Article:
The theories used to support elderberry as a cold and flu remedy don’t really back its use as a COVID-19 treatment, Cennimo tells Mic. In fact, its purported immune-enhancing properties may even backfire against the disease. Since people with weakened immune systems have a higher risk of not only novel coronavirus infection, but COVID-19-related complications, it seems logical to assume that taking elderberry would reduce your risk of infection and boost the chances that your immune system will fight off the infection if you do get one.
But Cennimo notes that there’s growing data on patients who seem to have an exaggerated immune response to infection with the virus, a phenomenon known as cytokine release syndrome. In these patients, the New York Times explains, the immune system continues attacking the virus way after it ceases to present a risk and keeps pumping out molecules called cytokines that send signals to mount a response. In fighting a nonexistent threat, the cytokines damage various organs and may ultimately kill the patient. So if you have cytokine release syndrome in particular, you'll want to avoid elderberry.
That’s why studies have begun to investigate immune modulators, like tocilizumab, for critically ill people in the midst of this storm as a means to dial back their immune response, he says. Likewise, it seems that patients in ongoing studies who get steroids — broad-acting immune suppression agents — early in the course of infection may fare worse, since these drugs could dampen the immune response too much. But they might help later, when it’s on overdrive. If these dynamics really are at play, “could strengthening your immune system with elderberry actually hurt you in the end?” Cennimo wonders.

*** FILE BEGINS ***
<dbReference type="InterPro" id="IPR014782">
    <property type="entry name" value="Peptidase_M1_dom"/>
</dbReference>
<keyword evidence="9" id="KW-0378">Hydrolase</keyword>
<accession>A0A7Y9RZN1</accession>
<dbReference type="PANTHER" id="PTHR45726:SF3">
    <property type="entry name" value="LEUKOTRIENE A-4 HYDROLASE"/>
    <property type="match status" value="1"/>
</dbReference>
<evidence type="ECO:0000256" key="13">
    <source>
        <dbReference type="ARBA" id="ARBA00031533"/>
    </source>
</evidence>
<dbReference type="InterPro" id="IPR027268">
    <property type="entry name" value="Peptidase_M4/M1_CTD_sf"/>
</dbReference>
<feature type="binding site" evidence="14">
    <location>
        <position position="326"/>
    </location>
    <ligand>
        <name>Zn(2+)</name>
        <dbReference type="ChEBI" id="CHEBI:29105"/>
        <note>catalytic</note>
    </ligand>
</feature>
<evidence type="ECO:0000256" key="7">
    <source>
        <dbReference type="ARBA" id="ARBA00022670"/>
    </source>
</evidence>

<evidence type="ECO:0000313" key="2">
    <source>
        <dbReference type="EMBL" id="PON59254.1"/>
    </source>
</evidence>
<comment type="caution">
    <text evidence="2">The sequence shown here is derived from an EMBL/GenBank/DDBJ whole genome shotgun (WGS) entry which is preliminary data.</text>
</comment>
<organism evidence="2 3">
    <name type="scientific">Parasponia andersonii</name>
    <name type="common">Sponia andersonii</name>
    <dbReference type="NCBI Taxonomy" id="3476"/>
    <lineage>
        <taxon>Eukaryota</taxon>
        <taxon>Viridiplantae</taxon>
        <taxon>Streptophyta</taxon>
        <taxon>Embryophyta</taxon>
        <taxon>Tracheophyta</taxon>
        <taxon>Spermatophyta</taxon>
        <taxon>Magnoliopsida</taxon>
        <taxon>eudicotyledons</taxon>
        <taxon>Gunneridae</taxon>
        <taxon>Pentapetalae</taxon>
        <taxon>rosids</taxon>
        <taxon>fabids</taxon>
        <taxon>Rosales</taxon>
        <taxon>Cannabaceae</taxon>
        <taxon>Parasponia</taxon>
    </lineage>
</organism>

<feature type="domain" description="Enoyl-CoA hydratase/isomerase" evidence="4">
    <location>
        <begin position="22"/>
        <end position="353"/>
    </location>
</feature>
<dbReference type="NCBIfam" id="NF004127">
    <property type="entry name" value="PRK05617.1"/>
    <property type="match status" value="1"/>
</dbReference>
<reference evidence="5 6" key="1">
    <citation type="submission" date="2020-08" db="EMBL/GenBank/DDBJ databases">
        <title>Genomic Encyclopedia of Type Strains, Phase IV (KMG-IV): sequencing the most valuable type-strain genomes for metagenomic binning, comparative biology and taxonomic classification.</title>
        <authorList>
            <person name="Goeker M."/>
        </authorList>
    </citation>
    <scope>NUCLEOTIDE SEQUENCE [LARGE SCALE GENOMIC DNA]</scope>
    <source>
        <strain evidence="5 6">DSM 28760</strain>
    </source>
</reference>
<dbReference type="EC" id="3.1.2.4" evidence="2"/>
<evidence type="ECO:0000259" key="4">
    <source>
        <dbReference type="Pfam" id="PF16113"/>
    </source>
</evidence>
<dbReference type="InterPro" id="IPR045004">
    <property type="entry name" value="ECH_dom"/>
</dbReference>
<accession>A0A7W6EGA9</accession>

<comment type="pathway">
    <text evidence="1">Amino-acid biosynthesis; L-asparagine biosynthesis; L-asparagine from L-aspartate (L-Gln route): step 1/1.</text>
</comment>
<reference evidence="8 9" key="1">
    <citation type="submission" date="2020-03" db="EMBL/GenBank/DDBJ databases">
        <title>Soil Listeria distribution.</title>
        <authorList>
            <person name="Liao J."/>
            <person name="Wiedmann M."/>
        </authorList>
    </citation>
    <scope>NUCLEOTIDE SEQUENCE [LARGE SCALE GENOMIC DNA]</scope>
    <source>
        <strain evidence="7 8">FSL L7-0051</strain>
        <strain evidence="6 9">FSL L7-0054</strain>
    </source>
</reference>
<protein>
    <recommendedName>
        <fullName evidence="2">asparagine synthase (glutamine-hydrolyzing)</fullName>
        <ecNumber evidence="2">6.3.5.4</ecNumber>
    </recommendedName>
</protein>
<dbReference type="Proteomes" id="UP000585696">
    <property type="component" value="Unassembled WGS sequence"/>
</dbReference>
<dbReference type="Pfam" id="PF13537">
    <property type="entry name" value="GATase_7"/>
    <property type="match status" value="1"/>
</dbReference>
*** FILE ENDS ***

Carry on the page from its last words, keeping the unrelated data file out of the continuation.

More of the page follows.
“Take if it makes you happy, and don’t lose sleep over it either way.”
Cennimo hasn’t seen any evidence to back the theory that elderberry blocks virus-target cell binding for SARS-type viruses like the novel coronavirus. Plus, “the receptors are completely different, so I doubt it would be accurate anyway,” he says.
Overall, he believes elderberry is “unlikely to have such a significant immune effect that it would be beneficial or detrimental.” In other words, it probably won’t help you, but it’s not likely hurt you, either. “Take if it makes you happy, and don’t lose sleep over it either way.”
Of course, elderberry is not a substitute for the flu shot, Health Essentials points out. By the same token, it doesn’t remove the need for social distancing, hand-washing, or other measures known to prevent COVID-19, Cennimo says. Whether or not you’re taking elderberry, if you feel ill and your symptoms are progressing, you still need to seek medical attention (but call your doctor beforehand, rather than sauntering in and risking exposing others, CNN recommends). If you want to try to this folk remedy, have at it, but don’t neglect to take steps that’ve been proven to keep you from getting sick.